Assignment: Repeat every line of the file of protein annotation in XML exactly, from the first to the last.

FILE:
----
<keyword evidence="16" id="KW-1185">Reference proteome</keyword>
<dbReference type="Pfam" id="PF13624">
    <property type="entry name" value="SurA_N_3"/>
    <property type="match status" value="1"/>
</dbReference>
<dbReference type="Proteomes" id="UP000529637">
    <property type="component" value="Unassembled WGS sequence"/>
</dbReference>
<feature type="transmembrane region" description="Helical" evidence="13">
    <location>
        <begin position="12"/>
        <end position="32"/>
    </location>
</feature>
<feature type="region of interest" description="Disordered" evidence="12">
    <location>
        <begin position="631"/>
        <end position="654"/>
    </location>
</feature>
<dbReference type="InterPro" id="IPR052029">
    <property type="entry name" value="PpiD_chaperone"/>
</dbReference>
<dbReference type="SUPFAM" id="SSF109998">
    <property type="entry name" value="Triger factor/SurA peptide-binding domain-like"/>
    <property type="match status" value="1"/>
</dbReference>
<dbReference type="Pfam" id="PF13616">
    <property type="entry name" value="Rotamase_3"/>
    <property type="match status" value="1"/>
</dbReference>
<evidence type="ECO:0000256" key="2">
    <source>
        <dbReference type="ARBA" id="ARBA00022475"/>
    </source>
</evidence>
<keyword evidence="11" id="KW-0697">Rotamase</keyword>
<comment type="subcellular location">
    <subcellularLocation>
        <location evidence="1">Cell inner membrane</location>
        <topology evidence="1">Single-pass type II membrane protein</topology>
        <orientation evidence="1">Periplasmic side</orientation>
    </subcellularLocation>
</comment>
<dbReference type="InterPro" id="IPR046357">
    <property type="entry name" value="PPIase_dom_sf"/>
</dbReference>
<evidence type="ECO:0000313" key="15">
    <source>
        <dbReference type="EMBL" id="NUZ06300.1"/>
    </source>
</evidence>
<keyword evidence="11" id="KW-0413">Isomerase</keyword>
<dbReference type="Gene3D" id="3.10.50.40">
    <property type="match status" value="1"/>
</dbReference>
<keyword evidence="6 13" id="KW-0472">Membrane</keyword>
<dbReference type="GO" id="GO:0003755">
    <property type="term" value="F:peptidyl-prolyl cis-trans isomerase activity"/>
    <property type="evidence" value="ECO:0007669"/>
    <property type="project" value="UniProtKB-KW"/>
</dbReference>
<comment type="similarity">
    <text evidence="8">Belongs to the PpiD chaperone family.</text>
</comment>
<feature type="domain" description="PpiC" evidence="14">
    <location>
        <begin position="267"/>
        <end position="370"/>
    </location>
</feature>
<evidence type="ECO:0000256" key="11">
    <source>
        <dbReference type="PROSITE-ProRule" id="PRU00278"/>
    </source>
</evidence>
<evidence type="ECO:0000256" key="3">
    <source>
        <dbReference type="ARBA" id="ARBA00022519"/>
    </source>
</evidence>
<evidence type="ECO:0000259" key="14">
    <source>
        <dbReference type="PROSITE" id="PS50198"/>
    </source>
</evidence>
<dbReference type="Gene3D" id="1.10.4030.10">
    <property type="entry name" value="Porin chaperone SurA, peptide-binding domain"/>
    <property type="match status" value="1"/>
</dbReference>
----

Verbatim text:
<keyword evidence="16" id="KW-1185">Reference proteome</keyword>
<dbReference type="Pfam" id="PF13624">
    <property type="entry name" value="SurA_N_3"/>
    <property type="match status" value="1"/>
</dbReference>
<dbReference type="Proteomes" id="UP000529637">
    <property type="component" value="Unassembled WGS sequence"/>
</dbReference>
<feature type="transmembrane region" description="Helical" evidence="13">
    <location>
        <begin position="12"/>
        <end position="32"/>
    </location>
</feature>
<feature type="region of interest" description="Disordered" evidence="12">
    <location>
        <begin position="631"/>
        <end position="654"/>
    </location>
</feature>
<dbReference type="InterPro" id="IPR052029">
    <property type="entry name" value="PpiD_chaperone"/>
</dbReference>
<dbReference type="SUPFAM" id="SSF109998">
    <property type="entry name" value="Triger factor/SurA peptide-binding domain-like"/>
    <property type="match status" value="1"/>
</dbReference>
<dbReference type="Pfam" id="PF13616">
    <property type="entry name" value="Rotamase_3"/>
    <property type="match status" value="1"/>
</dbReference>
<evidence type="ECO:0000256" key="2">
    <source>
        <dbReference type="ARBA" id="ARBA00022475"/>
    </source>
</evidence>
<keyword evidence="11" id="KW-0697">Rotamase</keyword>
<comment type="subcellular location">
    <subcellularLocation>
        <location evidence="1">Cell inner membrane</location>
        <topology evidence="1">Single-pass type II membrane protein</topology>
        <orientation evidence="1">Periplasmic side</orientation>
    </subcellularLocation>
</comment>
<dbReference type="InterPro" id="IPR046357">
    <property type="entry name" value="PPIase_dom_sf"/>
</dbReference>
<evidence type="ECO:0000313" key="15">
    <source>
        <dbReference type="EMBL" id="NUZ06300.1"/>
    </source>
</evidence>
<keyword evidence="11" id="KW-0413">Isomerase</keyword>
<dbReference type="Gene3D" id="3.10.50.40">
    <property type="match status" value="1"/>
</dbReference>
<keyword evidence="6 13" id="KW-0472">Membrane</keyword>
<dbReference type="GO" id="GO:0003755">
    <property type="term" value="F:peptidyl-prolyl cis-trans isomerase activity"/>
    <property type="evidence" value="ECO:0007669"/>
    <property type="project" value="UniProtKB-KW"/>
</dbReference>
<comment type="similarity">
    <text evidence="8">Belongs to the PpiD chaperone family.</text>
</comment>
<feature type="domain" description="PpiC" evidence="14">
    <location>
        <begin position="267"/>
        <end position="370"/>
    </location>
</feature>
<evidence type="ECO:0000256" key="11">
    <source>
        <dbReference type="PROSITE-ProRule" id="PRU00278"/>
    </source>
</evidence>
<evidence type="ECO:0000256" key="3">
    <source>
        <dbReference type="ARBA" id="ARBA00022519"/>
    </source>
</evidence>
<evidence type="ECO:0000259" key="14">
    <source>
        <dbReference type="PROSITE" id="PS50198"/>
    </source>
</evidence>
<dbReference type="Gene3D" id="1.10.4030.10">
    <property type="entry name" value="Porin chaperone SurA, peptide-binding domain"/>
    <property type="match status" value="1"/>
</dbReference>